Essential Insider Information For A Trip To The Philippines

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Planning a trip to the Philippines? Be ready for an adventure that will open your eyes. The Philippines' influences have merged into a culture unmatched anywhere else in Southeast Asia, much like the nation's signature dessert, halo-halo, which means "mix-mix."
Indigenous tribes' long-standing customs coexist here with deeply ingrained Catholicism, Hispanic fervor, and American pop culture. Under the cover of the big buildings, food stands on the street sizzle. And whether you're in the hipster neighborhood of Manila or the furthest reaches of the countryside, a karaoke session seems to be the answer to all of life's troubles.

Our Philippines specialist, who was born in Manila, offers some excellent insider advice for seeing this magical archipelago.

The best travel advice for the Philippines? Adopt the "bayanihan spirit"

In the Philippines, a sense of belonging is essential. The concept of bayanihan refers to group efforts to improve the lot of fellow Kabayans (countrymen). And not only during emergencies; in the past, whole communities would assist a family in moving their nipa hut (lifting them using bamboo poles).

Today, this takes the form of neighborly friendliness. renovating your home? After a long day of tuk tuk driving, are you thirsty? Your kabayans will defend you.

It is beneficial for travelers to consider how the "bayanihan spirit" may affect their journey. For instance, if you paid an admission charge to an attraction, keep in mind that your guide's tips are probably what pay their wages; the money you spent to enter is put back into the neighborhood.

Naturally, larger tour operators are exempt from this, which is why it is a good idea to promote smaller, independent companies in this situation.

Like a local, take the jeepney

The simple jeepney, made from converted Japanese cargo trucks during World War II, is a national symbol of the Philippines. These are the most prevalent form of public transportation in the nation, and you can find them chugging along everywhere transporting locals.

Despite its intimidating appearance, it is a proven method to save money (a single trip costs around eight pesos, or 12 pence), as well as get an understanding of local culture.

You'll need to use a little bayanihan spirit to pay for your journey. Pass your cash down the line of passengers to the driver, paying the precise amount so they don't have to multitask.

It's a bit more difficult to get where you're going since there aren't any official timetables or maps; chatting to people is your best choice. If there are no "barkers" at the jeepney station, simply ask one of the other passengers; the majority of Filipinos can converse in English.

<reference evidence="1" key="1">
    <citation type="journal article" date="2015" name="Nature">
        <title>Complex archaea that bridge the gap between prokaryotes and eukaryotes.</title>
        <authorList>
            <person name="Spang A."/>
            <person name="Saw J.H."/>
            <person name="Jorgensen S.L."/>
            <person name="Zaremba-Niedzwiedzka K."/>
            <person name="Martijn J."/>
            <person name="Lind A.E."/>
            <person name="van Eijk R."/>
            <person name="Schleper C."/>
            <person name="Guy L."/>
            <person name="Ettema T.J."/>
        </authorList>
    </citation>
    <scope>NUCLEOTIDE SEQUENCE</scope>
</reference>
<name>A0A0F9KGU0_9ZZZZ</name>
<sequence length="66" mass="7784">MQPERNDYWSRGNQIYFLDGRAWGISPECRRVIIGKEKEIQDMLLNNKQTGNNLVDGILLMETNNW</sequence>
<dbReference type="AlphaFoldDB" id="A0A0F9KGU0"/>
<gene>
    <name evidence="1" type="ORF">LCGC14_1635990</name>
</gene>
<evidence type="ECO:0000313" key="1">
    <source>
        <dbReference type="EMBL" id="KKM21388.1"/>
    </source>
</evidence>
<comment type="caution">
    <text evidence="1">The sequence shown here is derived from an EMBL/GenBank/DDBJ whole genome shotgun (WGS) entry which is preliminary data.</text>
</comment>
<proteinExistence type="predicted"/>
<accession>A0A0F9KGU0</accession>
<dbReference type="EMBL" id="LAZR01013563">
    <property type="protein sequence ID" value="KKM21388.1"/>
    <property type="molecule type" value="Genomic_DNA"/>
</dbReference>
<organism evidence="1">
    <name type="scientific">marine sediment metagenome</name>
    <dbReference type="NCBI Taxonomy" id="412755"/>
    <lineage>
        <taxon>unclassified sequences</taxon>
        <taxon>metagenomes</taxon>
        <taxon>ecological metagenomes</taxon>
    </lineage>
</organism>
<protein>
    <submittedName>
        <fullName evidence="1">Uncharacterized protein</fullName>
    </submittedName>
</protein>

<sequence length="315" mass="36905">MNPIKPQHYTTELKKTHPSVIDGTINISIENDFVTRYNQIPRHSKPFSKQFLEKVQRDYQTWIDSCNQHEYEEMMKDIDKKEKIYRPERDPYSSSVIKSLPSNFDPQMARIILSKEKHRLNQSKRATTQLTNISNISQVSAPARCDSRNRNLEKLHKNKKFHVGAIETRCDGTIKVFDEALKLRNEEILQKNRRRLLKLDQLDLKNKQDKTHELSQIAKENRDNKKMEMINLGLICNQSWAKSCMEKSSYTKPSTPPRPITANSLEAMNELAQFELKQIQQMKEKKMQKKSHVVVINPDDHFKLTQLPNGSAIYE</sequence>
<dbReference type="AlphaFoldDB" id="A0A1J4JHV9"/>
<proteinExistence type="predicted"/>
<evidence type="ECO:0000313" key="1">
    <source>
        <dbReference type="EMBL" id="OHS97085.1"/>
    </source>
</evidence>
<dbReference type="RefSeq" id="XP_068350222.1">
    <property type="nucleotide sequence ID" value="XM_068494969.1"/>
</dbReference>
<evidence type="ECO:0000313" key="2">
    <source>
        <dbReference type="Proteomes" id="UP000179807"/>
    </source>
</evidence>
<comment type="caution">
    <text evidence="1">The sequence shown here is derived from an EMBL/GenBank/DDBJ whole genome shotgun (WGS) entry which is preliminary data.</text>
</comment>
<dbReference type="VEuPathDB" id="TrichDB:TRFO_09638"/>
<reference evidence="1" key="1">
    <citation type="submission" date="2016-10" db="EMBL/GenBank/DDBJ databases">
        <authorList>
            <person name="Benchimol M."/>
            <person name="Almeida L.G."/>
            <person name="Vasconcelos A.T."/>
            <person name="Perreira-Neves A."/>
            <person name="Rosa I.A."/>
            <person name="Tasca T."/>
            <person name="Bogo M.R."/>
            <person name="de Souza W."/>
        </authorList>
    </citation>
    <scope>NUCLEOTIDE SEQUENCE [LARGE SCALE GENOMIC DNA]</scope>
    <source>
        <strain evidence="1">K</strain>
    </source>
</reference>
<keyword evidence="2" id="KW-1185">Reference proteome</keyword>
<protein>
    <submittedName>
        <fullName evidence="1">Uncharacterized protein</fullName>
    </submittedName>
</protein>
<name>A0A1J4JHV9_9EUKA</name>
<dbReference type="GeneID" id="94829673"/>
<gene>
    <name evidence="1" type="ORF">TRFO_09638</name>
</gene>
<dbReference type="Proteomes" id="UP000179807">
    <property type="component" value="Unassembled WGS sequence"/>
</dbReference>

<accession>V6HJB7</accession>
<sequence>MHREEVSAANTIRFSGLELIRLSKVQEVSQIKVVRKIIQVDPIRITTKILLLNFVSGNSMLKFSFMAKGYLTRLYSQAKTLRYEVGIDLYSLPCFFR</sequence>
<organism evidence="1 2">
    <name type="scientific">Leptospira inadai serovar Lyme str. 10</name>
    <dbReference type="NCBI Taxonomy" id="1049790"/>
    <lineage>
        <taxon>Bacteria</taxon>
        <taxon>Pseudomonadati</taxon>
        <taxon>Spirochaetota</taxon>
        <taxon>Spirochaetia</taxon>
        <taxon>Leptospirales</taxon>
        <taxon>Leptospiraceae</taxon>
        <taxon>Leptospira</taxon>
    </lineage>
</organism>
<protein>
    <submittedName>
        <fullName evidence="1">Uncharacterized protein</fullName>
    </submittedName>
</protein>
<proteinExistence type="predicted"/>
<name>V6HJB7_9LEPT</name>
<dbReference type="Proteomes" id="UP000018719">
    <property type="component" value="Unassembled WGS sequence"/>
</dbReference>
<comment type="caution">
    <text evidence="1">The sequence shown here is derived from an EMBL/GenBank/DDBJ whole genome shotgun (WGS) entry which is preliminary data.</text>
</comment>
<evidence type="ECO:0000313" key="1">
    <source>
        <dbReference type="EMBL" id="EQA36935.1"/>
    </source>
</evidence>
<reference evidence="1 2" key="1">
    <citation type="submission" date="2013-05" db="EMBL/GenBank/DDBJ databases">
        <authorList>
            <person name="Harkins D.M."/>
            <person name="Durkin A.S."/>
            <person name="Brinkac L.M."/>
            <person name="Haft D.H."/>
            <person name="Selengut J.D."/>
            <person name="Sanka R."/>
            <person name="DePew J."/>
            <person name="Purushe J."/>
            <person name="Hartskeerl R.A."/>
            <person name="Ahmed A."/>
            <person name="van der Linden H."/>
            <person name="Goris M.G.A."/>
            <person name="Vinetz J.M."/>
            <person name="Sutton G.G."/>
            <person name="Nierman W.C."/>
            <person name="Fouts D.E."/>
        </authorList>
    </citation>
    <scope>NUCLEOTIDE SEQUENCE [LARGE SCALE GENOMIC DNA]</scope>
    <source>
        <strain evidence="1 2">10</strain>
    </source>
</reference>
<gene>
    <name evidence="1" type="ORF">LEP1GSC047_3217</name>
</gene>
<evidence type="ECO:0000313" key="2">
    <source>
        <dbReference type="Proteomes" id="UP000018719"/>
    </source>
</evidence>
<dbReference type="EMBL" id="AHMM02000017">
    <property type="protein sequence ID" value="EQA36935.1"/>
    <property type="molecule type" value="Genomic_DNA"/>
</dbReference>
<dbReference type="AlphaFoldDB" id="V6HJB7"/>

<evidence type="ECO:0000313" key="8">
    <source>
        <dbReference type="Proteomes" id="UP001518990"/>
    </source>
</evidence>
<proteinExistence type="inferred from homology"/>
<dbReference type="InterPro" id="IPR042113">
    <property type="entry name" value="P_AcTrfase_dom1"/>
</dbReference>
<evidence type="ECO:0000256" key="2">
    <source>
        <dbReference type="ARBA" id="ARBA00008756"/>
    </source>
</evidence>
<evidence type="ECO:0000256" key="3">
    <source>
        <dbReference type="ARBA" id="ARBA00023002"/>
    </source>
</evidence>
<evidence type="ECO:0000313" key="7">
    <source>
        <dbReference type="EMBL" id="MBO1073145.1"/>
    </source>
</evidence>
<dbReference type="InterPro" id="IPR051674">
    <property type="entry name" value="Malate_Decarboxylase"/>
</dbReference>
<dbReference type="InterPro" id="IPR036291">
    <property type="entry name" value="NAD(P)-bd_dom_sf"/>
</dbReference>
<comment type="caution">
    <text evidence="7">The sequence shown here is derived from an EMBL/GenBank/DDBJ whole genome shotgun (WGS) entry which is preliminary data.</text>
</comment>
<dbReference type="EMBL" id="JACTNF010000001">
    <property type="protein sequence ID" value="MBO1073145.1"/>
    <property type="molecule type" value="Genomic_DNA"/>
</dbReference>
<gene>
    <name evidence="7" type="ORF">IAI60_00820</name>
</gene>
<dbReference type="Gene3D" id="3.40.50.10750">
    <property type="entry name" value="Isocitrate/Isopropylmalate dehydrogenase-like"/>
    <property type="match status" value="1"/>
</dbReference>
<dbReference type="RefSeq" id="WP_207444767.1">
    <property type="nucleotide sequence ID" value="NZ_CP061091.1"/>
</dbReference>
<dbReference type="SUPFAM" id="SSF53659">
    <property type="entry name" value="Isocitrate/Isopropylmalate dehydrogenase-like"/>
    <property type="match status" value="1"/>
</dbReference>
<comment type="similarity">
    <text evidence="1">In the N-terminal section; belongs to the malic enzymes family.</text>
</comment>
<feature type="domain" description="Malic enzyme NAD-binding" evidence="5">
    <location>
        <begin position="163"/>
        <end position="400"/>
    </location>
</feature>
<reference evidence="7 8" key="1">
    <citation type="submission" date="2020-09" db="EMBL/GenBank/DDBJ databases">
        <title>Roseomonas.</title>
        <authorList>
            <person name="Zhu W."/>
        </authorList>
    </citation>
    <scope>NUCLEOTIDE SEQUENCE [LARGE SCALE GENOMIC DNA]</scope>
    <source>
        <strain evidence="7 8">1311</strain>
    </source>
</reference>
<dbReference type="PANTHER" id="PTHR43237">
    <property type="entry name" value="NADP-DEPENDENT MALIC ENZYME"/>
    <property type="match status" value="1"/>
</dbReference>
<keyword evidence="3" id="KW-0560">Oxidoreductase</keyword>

Say "para po!" (please stop) to signal a halt, or pull the rope along the roof to activate the "stop light." At first, it could appear difficult, but trust the process!

Include island time

The Philippines operates on "island time," sometimes referred to as "Filipino time," which is a more loose timetable. Therefore, while planning a vacation, travelers should be adaptable and nimble and prepare for delays in transportation schedules, particularly in distant places.

When you find yourself waiting for too long, glance up, take in the scenery, and think to yourself, "When else am I going to be sitting on a beautiful tropical island?"

Respect your seniors

The Philippines has a strong regard for elder generations, believing that the more life experience someone has, the better. Mano po, a customary gesture, is used to honor this.

Filipinos will lower their heads, take their elder's hand, and put it on their forehead when they come across an old person.

Make sure to do this and pay your respects if you ever find yourself visiting someone's grandparents; if you're fortunate, you'll receive a hard squeeze on the cheek as my lola (grandmother) used to.

Generally, while addressing persons in more senior positions, people employ the phrase po at the conclusion of their statements. Elderly folks fall under this category, but it also includes bosses, parents, and relatives. You'll also note that service personnel utilize it while speaking with clients.

Suffix "po" to your words while speaking Tagalog to get more street cred.

Traveling sustainably begins with you

The Philippines has restricted the import of garbage in recent years, joining other Southeast Asian nations in doing so. In 2019, the Philippines notably returned more than 1,500 tonnes of trash to Canada.